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Last active Dec 6, 2018
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Web component development ideas.

Thoughts on web component development.

Firstly a definition.

A web component is a widget that a user interacts with in a web application. The complexity of the widget does not have to high, it can be as simple as a single button. Best practice would be to create more complex components by composing simpler components.

What's involved in developing one.

For the development of a web component there seem to be three areas of complexity. Each of these is required as a foundation of the next area but they can also be thought of as a cycle.

The three centers are dependency management, providing the component resources to the browser and developing the component.

  • Dependency management.

In most cases components are not stand alone. They would often depend on external resources to implement their functionality. These external resources could be either libraries or other components.

  • Providing component resources to the browser

The resources of the component and its dependencies need to be transferred from the developers file system to the browser.

  • Developing the component.

The developer needs feedback on the effect his changes have on the component.

As a component can be a dependency of another component these areas can also be thought of as a cycle, wherein once a component is developed it can be feed into another component as a dependency to help it compose a more complex component. This could scale to full applications, where the application can be viewed as nothing more then a component with dependencies on other components.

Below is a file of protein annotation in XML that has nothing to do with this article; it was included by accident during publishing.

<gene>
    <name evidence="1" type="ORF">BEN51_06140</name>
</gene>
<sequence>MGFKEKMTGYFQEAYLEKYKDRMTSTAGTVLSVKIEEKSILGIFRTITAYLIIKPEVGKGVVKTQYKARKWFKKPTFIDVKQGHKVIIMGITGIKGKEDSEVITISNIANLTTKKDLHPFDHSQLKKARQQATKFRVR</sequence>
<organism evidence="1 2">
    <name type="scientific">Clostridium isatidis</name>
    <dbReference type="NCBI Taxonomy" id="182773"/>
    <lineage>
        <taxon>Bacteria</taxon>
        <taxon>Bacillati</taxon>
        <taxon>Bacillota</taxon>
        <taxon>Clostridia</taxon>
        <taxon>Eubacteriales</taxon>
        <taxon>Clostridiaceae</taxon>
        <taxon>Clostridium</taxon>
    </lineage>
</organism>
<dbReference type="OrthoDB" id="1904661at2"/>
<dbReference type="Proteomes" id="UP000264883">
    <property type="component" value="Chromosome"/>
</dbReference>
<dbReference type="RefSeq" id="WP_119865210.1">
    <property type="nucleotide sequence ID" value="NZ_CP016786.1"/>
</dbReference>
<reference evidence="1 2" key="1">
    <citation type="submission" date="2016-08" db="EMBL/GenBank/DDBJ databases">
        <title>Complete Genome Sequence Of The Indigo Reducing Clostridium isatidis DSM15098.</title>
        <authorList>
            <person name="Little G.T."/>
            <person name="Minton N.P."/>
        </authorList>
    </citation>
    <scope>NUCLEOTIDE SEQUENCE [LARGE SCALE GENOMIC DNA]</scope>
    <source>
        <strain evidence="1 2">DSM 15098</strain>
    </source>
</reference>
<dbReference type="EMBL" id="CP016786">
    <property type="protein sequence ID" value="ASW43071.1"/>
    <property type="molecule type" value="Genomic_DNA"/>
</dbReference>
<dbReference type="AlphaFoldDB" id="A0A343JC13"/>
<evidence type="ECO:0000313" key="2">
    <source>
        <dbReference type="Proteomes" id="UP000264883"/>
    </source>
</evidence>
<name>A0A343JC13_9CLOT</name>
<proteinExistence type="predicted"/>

Fleshing out the areas.

####Dependency management.

A developer can either use tools to manage dependencies or he can do it manually. Ruby has gem, Python has pip, Node has npm, Perl has cpan, Go has go get, Dart has pub, Java has mvn, Erlang has rebar. Modern development practice is overwhelmingly in favour of tooling as the way to manage dependencies.

OK, I want to use tooling, what are my options?

The three most frequently used tools for the job of web package management are Bower, component and npm. There are quirks, strengths and weaknesses to each manager but the most important choice is to accept to use tooling instead of manually managing dependencies.

Bower will, arbitrarily, be chosen as the dependency management tool to expedite proceedings with the caveat that the choice could warrant further analysis.

What's a Bower package structure like?

Bower has a bower.json file which is used to specify a package's dependencies i.e.

    "name": "mean",
    "version": "0.1.0",
    "dependencies": {
        "bootstrap": "2.3.2",
        "angular": "1.0.6",
        "angular-resource": "1.0.6",
        "angular-cookies": "1.0.6",
        "angular-bootstrap": "0.6.0",
        "angular-ui-utils": "0.0.4"

These dependencies are pulled in to the component directory with bower install. The pulled in dependencies are placed in a bower_components directory, in the component directory.

####Providing component resources to the browser

Different types of resources are required by the browser to fully implement a component. There can be JS source code, CSS styling, HTML templates, images, configuration resources, etc. The most important resource, in terms of developer focus and time commitment though is JS source code.

Why is it complex?

Unlike many other platforms the Web platform does not, currently, provide a scalable, automatic, standard way to resolve or load the source code required by components. There is consensus now that modules will be the standard, platform way of encapsulating and referencing JS code, evidenced by the [ES6 module spec] (